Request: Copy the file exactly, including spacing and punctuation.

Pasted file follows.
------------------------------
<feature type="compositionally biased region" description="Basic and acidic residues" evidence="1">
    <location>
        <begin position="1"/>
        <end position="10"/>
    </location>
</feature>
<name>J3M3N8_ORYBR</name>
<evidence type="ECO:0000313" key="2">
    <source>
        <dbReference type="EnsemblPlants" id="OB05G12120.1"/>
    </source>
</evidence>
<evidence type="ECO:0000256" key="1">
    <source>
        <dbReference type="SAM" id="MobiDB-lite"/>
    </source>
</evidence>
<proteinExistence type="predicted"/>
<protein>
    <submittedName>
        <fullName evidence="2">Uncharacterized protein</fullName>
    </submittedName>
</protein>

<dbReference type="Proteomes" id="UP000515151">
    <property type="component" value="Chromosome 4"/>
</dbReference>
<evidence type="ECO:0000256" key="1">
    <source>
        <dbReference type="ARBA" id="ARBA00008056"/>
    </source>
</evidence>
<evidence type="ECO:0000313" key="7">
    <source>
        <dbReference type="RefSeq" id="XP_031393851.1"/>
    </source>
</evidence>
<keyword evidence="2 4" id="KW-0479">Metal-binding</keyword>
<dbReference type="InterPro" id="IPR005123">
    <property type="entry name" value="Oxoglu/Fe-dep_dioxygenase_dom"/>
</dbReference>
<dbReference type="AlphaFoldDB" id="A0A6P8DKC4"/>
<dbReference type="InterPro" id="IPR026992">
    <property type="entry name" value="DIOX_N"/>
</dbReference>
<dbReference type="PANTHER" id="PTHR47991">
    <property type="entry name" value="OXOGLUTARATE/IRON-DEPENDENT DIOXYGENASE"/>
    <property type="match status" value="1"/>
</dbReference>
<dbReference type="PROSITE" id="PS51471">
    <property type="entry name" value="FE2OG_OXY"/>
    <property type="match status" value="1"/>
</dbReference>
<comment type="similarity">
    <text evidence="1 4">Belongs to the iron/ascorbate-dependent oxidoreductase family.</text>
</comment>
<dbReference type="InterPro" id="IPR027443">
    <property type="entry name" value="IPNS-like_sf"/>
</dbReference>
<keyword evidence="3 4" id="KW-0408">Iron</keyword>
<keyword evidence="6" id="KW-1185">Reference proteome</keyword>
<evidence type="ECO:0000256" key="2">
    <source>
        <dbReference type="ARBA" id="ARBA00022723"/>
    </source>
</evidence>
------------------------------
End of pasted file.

<feature type="compositionally biased region" description="Basic and acidic residues" evidence="1">
    <location>
        <begin position="1"/>
        <end position="10"/>
    </location>
</feature>
<name>J3M3N8_ORYBR</name>
<evidence type="ECO:0000313" key="2">
    <source>
        <dbReference type="EnsemblPlants" id="OB05G12120.1"/>
    </source>
</evidence>
<evidence type="ECO:0000256" key="1">
    <source>
        <dbReference type="SAM" id="MobiDB-lite"/>
    </source>
</evidence>
<proteinExistence type="predicted"/>
<protein>
    <submittedName>
        <fullName evidence="2">Uncharacterized protein</fullName>
    </submittedName>
</protein>

<dbReference type="Proteomes" id="UP000515151">
    <property type="component" value="Chromosome 4"/>
</dbReference>
<evidence type="ECO:0000256" key="1">
    <source>
        <dbReference type="ARBA" id="ARBA00008056"/>
    </source>
</evidence>
<evidence type="ECO:0000313" key="7">
    <source>
        <dbReference type="RefSeq" id="XP_031393851.1"/>
    </source>
</evidence>
<keyword evidence="2 4" id="KW-0479">Metal-binding</keyword>
<dbReference type="InterPro" id="IPR005123">
    <property type="entry name" value="Oxoglu/Fe-dep_dioxygenase_dom"/>
</dbReference>
<dbReference type="AlphaFoldDB" id="A0A6P8DKC4"/>
<dbReference type="InterPro" id="IPR026992">
    <property type="entry name" value="DIOX_N"/>
</dbReference>
<dbReference type="PANTHER" id="PTHR47991">
    <property type="entry name" value="OXOGLUTARATE/IRON-DEPENDENT DIOXYGENASE"/>
    <property type="match status" value="1"/>
</dbReference>
<dbReference type="PROSITE" id="PS51471">
    <property type="entry name" value="FE2OG_OXY"/>
    <property type="match status" value="1"/>
</dbReference>
<comment type="similarity">
    <text evidence="1 4">Belongs to the iron/ascorbate-dependent oxidoreductase family.</text>
</comment>
<dbReference type="InterPro" id="IPR027443">
    <property type="entry name" value="IPNS-like_sf"/>
</dbReference>
<keyword evidence="3 4" id="KW-0408">Iron</keyword>
<keyword evidence="6" id="KW-1185">Reference proteome</keyword>
<evidence type="ECO:0000256" key="2">
    <source>
        <dbReference type="ARBA" id="ARBA00022723"/>
    </source>
</evidence>